Living Our Dreams

December 15th: Miketz and Chanukah
Rabbi David E. Ostrich

Both the Torah and the Haftarah speak about dreams. In the Torah portion, Pharaoh has dreams that none of his advisors can interpret. He hears about a Hebrew lad who can interpret dreams, and he invites Joseph from the prison. “I have had a dream,” Pharaoh explains, “But no one can interpret it. Now I have heard of you that for you to hear a dream is to tell its meaning.” Joseph corrects the Pharaoh, “Not I! God will see to Pharaoh’s welfare.” Joseph seems to have matured and developed some humility. He is also aware that his “gift” is from God, and, of course, that God is the one sending both the dreams and the interpretations.

As it turns out, Pharaoh’s dreams come true, and the preparations proposed and supervised by Joseph save the day. Dreams, in other words, involve a message, a situation, and a response.

In the Haftarah for Chanukah, Zechariah 2.14 – 4.7, we also have a kind of dream, the prophetic dream of Zechariah that flawed human beings can do better and live up to the holiness of their rank and position. The prophet also speaks of God’s unblinking attention to their behaviors and the fact that rank does not protect one from the demands of morality or holiness: “‘Not by might, nor by power, but by My spirit,’ says the Lord of Hosts.”

The Jewish thinking on Chanukah reflects these stories with a curious tension. On the one hand, we are urged to realize that all of our blessings come from God. We are mere vessels for the Shefa, the Divine Flow of Energy and Blessings. This is expressed in the second Chanukah blessing—the one on the occasion: “Baruch Atah Adonai, Elohaynu Melech ha’olam, she’asah nissim l’avotaynu bayamim hahem baz’man hazeh. / We praise You, O Lord our God, Ruler of All, Who did miracles for our ancestors at this season in those days.”  Note that the blessing speaks of plural miracles—nissim/miracles and not nes/miracle. Yes, we have the story of the miracle of the oil, but there was also the miraculous nature of the Maccabees’ victory over Antiochus and his Greek Syrians. It was an impossible fight, but God gave us the victory.

On the other hand, there was a sense among some Sages that the victory called for praise of the human beings who rose to the occasion and liberated our people from the oppressor. Yes, God gives us blessings, but human agency is necessary. We have to bring our own blessings. I do not know the origin of the dreidel game, but this sensibility seems to be reflected in its catchphrase, Nes gadol hayah sham / A great miracle happened there. Here, it is a single miracle, nes.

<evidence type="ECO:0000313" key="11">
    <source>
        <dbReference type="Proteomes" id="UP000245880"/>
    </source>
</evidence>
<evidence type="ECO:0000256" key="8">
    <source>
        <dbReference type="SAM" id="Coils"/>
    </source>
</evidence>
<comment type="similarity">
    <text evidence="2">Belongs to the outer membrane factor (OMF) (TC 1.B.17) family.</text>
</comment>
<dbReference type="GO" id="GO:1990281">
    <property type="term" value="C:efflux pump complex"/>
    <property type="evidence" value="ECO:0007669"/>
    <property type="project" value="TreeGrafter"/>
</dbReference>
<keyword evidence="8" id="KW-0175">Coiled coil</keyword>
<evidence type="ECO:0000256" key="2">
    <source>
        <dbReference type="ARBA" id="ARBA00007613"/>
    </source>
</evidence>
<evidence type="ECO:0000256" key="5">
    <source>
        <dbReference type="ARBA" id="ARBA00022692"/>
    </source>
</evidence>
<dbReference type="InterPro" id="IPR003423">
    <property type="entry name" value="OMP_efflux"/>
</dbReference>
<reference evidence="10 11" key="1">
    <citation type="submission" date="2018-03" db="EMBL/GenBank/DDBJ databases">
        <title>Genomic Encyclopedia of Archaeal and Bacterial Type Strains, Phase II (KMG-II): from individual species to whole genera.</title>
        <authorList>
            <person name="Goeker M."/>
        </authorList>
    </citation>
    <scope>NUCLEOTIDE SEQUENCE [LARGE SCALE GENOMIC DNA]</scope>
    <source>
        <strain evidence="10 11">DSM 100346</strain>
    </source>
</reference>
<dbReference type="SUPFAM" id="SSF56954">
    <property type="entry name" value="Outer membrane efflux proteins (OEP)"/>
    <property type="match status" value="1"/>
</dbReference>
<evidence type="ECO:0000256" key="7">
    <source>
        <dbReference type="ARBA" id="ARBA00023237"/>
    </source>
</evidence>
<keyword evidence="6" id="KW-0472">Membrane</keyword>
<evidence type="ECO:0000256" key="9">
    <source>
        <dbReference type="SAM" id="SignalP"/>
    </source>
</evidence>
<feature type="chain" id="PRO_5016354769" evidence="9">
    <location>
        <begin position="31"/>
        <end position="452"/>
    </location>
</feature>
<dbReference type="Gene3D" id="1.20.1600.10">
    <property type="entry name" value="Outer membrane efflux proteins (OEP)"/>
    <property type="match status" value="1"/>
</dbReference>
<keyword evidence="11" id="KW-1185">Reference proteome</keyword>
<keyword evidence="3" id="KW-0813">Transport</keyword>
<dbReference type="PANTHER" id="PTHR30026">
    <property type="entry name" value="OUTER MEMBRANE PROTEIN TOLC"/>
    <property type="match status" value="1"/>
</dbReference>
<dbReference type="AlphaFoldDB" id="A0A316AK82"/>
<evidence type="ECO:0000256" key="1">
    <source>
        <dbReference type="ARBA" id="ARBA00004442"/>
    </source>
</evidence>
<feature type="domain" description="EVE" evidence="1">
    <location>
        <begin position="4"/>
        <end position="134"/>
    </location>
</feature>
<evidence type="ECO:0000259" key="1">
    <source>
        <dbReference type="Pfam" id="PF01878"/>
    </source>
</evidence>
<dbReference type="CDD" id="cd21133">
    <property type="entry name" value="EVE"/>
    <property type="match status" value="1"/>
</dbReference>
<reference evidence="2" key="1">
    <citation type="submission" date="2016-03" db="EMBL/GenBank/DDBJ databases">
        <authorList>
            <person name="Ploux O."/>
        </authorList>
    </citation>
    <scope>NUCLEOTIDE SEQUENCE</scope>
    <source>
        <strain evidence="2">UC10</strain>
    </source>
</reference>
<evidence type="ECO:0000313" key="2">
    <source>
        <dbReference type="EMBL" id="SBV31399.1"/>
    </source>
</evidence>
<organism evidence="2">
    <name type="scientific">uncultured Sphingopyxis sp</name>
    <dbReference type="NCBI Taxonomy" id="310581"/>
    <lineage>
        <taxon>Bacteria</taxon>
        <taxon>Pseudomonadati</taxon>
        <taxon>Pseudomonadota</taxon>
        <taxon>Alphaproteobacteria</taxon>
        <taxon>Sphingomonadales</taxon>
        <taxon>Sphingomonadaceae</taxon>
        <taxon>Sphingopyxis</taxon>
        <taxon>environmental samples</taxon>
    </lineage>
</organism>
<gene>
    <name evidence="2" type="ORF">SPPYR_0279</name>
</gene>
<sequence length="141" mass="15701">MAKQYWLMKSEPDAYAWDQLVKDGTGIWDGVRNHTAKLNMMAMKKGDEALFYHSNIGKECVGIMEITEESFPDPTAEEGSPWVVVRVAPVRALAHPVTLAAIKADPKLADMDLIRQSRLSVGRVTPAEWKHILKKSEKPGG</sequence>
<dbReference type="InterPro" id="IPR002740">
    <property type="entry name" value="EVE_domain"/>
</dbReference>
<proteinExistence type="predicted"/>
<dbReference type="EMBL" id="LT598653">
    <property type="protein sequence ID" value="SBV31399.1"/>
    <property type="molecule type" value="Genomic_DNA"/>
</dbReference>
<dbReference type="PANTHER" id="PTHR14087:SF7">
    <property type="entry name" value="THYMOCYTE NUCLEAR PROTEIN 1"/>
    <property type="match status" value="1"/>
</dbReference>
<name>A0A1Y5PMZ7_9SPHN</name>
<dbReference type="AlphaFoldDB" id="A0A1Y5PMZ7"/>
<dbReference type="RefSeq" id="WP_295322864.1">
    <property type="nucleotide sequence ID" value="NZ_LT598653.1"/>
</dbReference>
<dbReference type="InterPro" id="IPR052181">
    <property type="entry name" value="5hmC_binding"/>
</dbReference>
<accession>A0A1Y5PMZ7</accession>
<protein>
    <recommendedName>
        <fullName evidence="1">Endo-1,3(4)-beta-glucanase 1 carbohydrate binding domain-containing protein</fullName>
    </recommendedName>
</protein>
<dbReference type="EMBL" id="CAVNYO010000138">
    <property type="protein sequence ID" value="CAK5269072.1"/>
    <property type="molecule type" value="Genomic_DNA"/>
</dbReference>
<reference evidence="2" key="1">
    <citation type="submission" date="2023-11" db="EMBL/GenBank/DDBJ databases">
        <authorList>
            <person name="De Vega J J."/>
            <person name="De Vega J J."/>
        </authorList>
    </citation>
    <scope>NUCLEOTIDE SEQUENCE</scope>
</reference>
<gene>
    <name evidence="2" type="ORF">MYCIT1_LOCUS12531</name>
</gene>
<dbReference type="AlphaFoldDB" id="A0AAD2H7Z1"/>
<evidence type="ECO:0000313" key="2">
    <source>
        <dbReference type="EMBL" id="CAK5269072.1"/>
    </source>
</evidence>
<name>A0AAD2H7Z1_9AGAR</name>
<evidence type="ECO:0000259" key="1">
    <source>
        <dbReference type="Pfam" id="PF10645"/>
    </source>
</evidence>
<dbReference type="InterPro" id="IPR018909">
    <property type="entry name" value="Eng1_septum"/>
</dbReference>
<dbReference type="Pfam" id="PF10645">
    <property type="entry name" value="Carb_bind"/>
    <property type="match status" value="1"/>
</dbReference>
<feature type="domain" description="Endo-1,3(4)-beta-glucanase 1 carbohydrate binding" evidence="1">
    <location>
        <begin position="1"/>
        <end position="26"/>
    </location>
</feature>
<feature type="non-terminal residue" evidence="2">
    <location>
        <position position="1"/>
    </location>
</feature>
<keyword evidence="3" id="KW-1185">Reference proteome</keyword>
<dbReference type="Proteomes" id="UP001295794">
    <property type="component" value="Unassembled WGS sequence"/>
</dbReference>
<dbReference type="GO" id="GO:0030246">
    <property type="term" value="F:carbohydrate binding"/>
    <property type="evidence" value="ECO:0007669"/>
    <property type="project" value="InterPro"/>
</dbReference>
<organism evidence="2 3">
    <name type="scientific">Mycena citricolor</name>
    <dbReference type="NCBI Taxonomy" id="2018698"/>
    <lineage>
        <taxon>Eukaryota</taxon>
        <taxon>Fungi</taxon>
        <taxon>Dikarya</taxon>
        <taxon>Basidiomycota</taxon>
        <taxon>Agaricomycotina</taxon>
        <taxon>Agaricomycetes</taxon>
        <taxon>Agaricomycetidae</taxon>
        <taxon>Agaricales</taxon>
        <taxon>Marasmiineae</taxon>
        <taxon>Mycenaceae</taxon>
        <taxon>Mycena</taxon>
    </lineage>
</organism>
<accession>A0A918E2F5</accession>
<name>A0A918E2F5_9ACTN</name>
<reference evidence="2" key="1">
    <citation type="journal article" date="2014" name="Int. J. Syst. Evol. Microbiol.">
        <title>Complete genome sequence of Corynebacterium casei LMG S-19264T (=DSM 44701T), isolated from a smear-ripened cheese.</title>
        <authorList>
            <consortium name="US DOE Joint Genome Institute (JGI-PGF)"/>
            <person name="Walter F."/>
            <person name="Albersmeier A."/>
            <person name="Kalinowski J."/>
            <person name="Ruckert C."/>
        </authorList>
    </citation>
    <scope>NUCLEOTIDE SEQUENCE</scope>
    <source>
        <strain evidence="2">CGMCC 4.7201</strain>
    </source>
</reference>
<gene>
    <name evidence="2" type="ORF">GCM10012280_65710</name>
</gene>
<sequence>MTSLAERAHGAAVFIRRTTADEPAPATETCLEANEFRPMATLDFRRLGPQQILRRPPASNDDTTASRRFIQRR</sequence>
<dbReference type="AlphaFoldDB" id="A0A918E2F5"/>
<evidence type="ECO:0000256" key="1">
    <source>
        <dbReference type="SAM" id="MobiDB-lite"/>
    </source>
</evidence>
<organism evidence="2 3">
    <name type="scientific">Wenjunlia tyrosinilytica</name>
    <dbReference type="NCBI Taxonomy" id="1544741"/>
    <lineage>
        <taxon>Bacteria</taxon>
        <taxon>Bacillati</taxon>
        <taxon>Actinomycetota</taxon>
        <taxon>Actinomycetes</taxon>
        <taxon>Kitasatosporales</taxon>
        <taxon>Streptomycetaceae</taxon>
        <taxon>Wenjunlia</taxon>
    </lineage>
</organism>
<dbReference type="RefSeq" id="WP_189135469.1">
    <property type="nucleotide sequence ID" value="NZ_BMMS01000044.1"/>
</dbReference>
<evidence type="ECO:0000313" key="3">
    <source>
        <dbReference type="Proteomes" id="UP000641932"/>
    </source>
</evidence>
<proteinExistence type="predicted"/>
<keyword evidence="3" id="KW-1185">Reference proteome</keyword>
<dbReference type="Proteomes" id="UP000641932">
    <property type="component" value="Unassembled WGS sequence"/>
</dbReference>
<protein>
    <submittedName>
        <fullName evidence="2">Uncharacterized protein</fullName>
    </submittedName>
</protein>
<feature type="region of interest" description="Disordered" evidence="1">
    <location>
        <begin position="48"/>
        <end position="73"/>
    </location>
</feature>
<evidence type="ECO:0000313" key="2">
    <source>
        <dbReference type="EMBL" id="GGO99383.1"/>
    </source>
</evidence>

Throughout our history, there has been a tension between waiting for miracles from God and taking care of ourselves. And, in the aftermath of the Destruction of Jerusalem and the Temple (and lots of our people) in 70 CE, and the debacle of Bar Kochba’s Rebellion of 130 CE, the Sages actually militated against militant self-defense. Their attitude was most un-Maccabean, but it reflected their belief that physical resistance was futile—that it would only make the Oppressor more angry. Better, they counseled, to be faithful and patient. God would eventually send the Messiah and things would be glorious. In the meantime, just “hunker down” and be faithful to God and our religion.

This all changed radically in the 19th Century as Jewish Self-Defense groups began in Eastern Europe. Many of these individuals were also Zionists, and they brought this taking care of ourselves approach to the Land of Israel. While some were waiting for the Messiah, these Chalutzim (pioneers) saw the redemption of the Jewish people in the physical restoration of the Land and the defense of the Yishuv (Jewish inhabitants). It was a marked change in the Jewish approach, and it is a philosophy and way of living that has made the modern State of Israel possible and successful.

Theodor Herzl said, “Im tir’tzu, ayn zo agadah,” which is usually translated, “If you will it, it is no dream.” In the case of the modern Zionist movement, the dream came true because the people undertook themselves to make the vision a reality. They willed it, and they backed up their will with action.

Pharaoh’s dream called for action, and Joseph was able to guide the response that enabled Egypt and much of the world to survive. Zechariah’s dream called on the people to improve themselves—to live up to the ideals of holiness, honesty, and righteousness that God makes possible. The Maccabees had their dreams and so did the modern Zionists. In all these cases, the dreams were more than fantasies that come in the night. They were moments of awareness that called for clarity and strategic response.

Our lesson here is both simple and complex. When we have moments of clarity and inspiration—moments where dreams come forth, let us consider the possibilities that these dreams hold for us and endeavor to make them come true with our dedication, our good thinking, and our deeds.